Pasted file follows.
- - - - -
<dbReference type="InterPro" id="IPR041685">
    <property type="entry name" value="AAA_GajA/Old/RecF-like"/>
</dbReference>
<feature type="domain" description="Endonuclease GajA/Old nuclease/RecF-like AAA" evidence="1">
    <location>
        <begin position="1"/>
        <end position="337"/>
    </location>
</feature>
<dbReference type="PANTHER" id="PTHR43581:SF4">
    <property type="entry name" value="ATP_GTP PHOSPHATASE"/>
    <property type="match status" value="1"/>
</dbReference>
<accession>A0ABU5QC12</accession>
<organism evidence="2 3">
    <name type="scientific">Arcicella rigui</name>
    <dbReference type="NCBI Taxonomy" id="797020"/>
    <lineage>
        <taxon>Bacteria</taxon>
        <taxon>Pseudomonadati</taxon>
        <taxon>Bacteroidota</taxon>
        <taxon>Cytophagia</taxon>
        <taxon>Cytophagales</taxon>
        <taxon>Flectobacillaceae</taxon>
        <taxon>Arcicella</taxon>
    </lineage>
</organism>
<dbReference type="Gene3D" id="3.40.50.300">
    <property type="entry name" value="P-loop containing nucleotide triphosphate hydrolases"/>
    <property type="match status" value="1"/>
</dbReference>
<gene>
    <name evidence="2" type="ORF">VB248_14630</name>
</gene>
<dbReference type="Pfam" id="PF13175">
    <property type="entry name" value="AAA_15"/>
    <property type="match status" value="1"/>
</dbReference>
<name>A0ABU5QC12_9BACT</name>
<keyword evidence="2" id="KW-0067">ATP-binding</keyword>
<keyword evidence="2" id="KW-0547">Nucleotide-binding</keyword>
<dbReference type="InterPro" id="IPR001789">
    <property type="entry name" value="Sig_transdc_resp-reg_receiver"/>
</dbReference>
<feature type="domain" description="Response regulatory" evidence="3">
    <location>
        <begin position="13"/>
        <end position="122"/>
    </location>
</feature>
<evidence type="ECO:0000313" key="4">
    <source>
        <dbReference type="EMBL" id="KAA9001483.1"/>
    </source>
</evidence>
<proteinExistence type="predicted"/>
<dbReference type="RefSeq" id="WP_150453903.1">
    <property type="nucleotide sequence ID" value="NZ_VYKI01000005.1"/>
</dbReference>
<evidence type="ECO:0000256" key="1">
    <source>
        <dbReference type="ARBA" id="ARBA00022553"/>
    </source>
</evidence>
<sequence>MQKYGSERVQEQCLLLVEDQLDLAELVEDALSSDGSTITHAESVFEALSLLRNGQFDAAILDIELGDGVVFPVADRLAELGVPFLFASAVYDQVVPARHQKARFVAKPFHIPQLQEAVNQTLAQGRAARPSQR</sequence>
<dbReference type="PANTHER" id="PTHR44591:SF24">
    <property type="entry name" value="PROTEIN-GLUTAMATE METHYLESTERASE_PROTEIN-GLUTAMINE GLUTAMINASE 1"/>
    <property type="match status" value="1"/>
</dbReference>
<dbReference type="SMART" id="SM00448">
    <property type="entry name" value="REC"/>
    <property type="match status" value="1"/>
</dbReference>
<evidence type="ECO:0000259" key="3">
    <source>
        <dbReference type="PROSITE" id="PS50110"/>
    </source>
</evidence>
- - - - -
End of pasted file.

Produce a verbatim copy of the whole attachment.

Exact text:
<dbReference type="InterPro" id="IPR041685">
    <property type="entry name" value="AAA_GajA/Old/RecF-like"/>
</dbReference>
<feature type="domain" description="Endonuclease GajA/Old nuclease/RecF-like AAA" evidence="1">
    <location>
        <begin position="1"/>
        <end position="337"/>
    </location>
</feature>
<dbReference type="PANTHER" id="PTHR43581:SF4">
    <property type="entry name" value="ATP_GTP PHOSPHATASE"/>
    <property type="match status" value="1"/>
</dbReference>
<accession>A0ABU5QC12</accession>
<organism evidence="2 3">
    <name type="scientific">Arcicella rigui</name>
    <dbReference type="NCBI Taxonomy" id="797020"/>
    <lineage>
        <taxon>Bacteria</taxon>
        <taxon>Pseudomonadati</taxon>
        <taxon>Bacteroidota</taxon>
        <taxon>Cytophagia</taxon>
        <taxon>Cytophagales</taxon>
        <taxon>Flectobacillaceae</taxon>
        <taxon>Arcicella</taxon>
    </lineage>
</organism>
<dbReference type="Gene3D" id="3.40.50.300">
    <property type="entry name" value="P-loop containing nucleotide triphosphate hydrolases"/>
    <property type="match status" value="1"/>
</dbReference>
<gene>
    <name evidence="2" type="ORF">VB248_14630</name>
</gene>
<dbReference type="Pfam" id="PF13175">
    <property type="entry name" value="AAA_15"/>
    <property type="match status" value="1"/>
</dbReference>
<name>A0ABU5QC12_9BACT</name>
<keyword evidence="2" id="KW-0067">ATP-binding</keyword>
<keyword evidence="2" id="KW-0547">Nucleotide-binding</keyword>
<dbReference type="InterPro" id="IPR001789">
    <property type="entry name" value="Sig_transdc_resp-reg_receiver"/>
</dbReference>
<feature type="domain" description="Response regulatory" evidence="3">
    <location>
        <begin position="13"/>
        <end position="122"/>
    </location>
</feature>
<evidence type="ECO:0000313" key="4">
    <source>
        <dbReference type="EMBL" id="KAA9001483.1"/>
    </source>
</evidence>
<proteinExistence type="predicted"/>
<dbReference type="RefSeq" id="WP_150453903.1">
    <property type="nucleotide sequence ID" value="NZ_VYKI01000005.1"/>
</dbReference>
<evidence type="ECO:0000256" key="1">
    <source>
        <dbReference type="ARBA" id="ARBA00022553"/>
    </source>
</evidence>
<sequence>MQKYGSERVQEQCLLLVEDQLDLAELVEDALSSDGSTITHAESVFEALSLLRNGQFDAAILDIELGDGVVFPVADRLAELGVPFLFASAVYDQVVPARHQKARFVAKPFHIPQLQEAVNQTLAQGRAARPSQR</sequence>
<dbReference type="PANTHER" id="PTHR44591:SF24">
    <property type="entry name" value="PROTEIN-GLUTAMATE METHYLESTERASE_PROTEIN-GLUTAMINE GLUTAMINASE 1"/>
    <property type="match status" value="1"/>
</dbReference>
<dbReference type="SMART" id="SM00448">
    <property type="entry name" value="REC"/>
    <property type="match status" value="1"/>
</dbReference>
<evidence type="ECO:0000259" key="3">
    <source>
        <dbReference type="PROSITE" id="PS50110"/>
    </source>
</evidence>